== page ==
Research Article  |   July 2017
Animal-Assisted Therapies and Dementia: A Systematic Mapping Review Using the Lived Environment Life Quality (LELQ) Model
Author Affiliations
  • Wendy Wood, PhD, OTR/L, FAOTA, is Professor, Department of Occupational Therapy, College of Health and Human Sciences, and Director of Research, Temple Grandin Research Center, College of Agricultural Sciences, Colorado State University, Fort Collins; wendy.wood@colostate.edu
  • Beth Fields, MS, OTR/L, is PhD Candidate and Research Assistant, Department of Occupational Therapy, College of Health and Human Sciences, Colorado State University, Fort Collins
  • Michelle Rose, MS, OTR/L, is Occupational Therapy Fellow, JFK Partners, University of Colorado, Denver
  • Merinda McLure, MLIS, AHIP, is Health & Human Sciences Librarian and Associate Professor, University Libraries, University of Colorado, Boulder. At the time of the study, she was Associate Professor, Open Educational Resources Librarian, and Health and Human Sciences Librarian, Morgan Library, Colorado State University, Fort Collins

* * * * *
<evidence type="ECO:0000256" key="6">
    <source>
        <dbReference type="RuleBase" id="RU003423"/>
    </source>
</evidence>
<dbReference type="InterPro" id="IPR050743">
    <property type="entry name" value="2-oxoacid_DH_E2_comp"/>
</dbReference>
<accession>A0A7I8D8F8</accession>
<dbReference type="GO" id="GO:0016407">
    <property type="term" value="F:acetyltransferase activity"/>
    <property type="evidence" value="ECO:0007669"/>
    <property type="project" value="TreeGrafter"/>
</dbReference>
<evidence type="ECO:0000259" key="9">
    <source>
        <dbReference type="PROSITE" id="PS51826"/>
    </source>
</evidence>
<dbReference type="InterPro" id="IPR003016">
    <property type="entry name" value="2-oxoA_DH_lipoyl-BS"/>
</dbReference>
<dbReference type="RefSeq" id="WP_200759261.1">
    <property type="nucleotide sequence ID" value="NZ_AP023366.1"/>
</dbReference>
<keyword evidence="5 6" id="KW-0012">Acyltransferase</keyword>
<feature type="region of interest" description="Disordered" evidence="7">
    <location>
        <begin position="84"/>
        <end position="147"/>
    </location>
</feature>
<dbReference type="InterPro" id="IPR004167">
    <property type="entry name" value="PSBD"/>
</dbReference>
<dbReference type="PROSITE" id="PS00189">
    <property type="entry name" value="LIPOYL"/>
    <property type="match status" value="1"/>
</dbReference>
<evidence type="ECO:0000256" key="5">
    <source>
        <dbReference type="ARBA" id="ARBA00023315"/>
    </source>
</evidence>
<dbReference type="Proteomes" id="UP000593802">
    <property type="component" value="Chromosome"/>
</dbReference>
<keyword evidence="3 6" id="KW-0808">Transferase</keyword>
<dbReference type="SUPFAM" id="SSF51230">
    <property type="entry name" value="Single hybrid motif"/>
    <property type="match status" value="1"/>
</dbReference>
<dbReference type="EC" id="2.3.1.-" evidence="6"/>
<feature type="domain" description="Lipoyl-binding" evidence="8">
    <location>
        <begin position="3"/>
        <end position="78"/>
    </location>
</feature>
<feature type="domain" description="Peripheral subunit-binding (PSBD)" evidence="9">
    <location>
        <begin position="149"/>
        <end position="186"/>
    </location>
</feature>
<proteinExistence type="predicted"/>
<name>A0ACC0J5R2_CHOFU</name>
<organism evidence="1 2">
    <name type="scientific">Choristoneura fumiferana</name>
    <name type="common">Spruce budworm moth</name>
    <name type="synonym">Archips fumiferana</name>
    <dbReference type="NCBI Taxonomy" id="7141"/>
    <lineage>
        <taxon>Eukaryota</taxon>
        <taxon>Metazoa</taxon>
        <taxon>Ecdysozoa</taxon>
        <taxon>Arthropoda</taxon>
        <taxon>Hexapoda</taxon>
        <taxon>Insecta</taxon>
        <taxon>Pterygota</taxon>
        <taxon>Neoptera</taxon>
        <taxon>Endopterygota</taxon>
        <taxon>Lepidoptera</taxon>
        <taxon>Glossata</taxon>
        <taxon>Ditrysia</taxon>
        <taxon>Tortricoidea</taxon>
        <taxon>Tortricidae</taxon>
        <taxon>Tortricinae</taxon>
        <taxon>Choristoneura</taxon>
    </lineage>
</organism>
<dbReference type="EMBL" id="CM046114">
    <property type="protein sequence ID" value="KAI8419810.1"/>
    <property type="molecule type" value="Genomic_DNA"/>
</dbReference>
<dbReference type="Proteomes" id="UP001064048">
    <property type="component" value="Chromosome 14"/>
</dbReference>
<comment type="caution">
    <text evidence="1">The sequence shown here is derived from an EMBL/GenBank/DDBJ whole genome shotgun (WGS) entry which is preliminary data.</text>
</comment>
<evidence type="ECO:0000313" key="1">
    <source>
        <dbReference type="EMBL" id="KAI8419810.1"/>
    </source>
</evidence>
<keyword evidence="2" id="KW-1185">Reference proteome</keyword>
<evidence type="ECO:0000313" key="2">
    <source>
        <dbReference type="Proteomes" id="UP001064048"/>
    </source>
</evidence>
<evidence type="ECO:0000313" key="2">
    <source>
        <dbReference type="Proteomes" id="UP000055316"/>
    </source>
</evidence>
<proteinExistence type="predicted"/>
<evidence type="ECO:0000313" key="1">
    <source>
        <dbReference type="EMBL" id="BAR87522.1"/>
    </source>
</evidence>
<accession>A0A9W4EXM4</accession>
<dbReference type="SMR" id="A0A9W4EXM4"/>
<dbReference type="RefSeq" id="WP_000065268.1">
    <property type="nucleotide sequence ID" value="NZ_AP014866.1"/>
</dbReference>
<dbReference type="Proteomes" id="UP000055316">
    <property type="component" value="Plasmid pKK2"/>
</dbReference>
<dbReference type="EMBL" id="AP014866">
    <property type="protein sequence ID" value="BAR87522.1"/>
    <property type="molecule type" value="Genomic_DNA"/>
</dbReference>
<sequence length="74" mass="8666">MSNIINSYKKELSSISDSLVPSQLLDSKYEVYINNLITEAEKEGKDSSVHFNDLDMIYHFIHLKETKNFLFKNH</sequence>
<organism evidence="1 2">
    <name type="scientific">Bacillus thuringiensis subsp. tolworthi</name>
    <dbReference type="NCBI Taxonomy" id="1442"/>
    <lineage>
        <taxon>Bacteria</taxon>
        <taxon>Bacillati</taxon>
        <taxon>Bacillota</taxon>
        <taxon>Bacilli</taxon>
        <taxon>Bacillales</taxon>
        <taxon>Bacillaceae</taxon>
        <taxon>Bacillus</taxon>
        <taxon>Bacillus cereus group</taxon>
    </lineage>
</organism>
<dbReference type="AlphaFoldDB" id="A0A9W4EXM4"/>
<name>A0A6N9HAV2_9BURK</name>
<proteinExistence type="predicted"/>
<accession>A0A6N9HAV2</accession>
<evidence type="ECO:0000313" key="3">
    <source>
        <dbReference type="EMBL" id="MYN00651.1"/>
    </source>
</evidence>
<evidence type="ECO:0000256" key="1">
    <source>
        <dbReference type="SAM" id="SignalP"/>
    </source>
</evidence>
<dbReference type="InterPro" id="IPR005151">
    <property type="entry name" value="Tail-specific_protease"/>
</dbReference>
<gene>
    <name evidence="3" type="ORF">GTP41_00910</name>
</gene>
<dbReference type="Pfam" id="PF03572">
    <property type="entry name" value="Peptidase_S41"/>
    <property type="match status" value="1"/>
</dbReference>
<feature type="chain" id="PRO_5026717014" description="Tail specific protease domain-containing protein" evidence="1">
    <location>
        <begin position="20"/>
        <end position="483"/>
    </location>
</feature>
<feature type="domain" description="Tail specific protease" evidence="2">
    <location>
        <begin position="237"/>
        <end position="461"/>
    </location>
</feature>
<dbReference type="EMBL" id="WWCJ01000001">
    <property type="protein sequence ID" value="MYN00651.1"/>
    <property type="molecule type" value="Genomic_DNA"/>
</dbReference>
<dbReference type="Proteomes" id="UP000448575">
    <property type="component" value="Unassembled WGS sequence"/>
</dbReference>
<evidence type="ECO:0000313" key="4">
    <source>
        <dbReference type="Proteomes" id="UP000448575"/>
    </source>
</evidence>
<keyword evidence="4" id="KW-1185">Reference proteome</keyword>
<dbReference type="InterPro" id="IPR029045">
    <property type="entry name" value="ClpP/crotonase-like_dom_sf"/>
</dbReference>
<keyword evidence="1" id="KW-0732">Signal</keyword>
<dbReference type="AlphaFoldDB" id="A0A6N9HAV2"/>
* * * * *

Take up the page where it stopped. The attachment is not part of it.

Article Information
Alzheimer's Disease and Dementia / Neurologic Conditions / Special Issue: Research Articles
Research Article   |   July 2017
Animal-Assisted Therapies and Dementia: A Systematic Mapping Review Using the Lived Environment Life Quality (LELQ) Model
American Journal of Occupational Therapy, July 2017, Vol. 71, 7105190030p1-7105190030p10. doi:10.5014/ajot.2017.027219
American Journal of Occupational Therapy, July 2017, Vol. 71, 7105190030p1-7105190030p10. doi:10.5014/ajot.2017.027219
Abstract

OBJECTIVE. The authors mapped the literature on animal-assisted therapies (AATs) and institutionalized adults with dementia onto the Lived Environment Life Quality (LELQ) Model as a guide for future services and research.

METHOD. Refereed literature addressing AATs and institutionalized people with dementia was comprehensively gathered, described, categorized, and synthesized in this systematic mapping review.

RESULTS. From 1,342 screened records, the authors included 10 research articles that incorporated dogs in therapy for institutionalized adults with dementia. These canine-assisted therapies offered occupational opportunities and environmental supports conducive to experiences of relative well-being, occupational engagement, and optimal functioning.

CONCLUSION. The findings offer proof of the concept that canine-assisted therapies are feasible and can elicit positive quality-of-life experiences in institutionalized people with dementia. Researchers and practitioners need to elucidate the theoretical foundations of AATs. The LELQ Model may serve as a guide for client-centered, occupation-focused, and ecologically valid approaches to animal-assisted occupational therapy.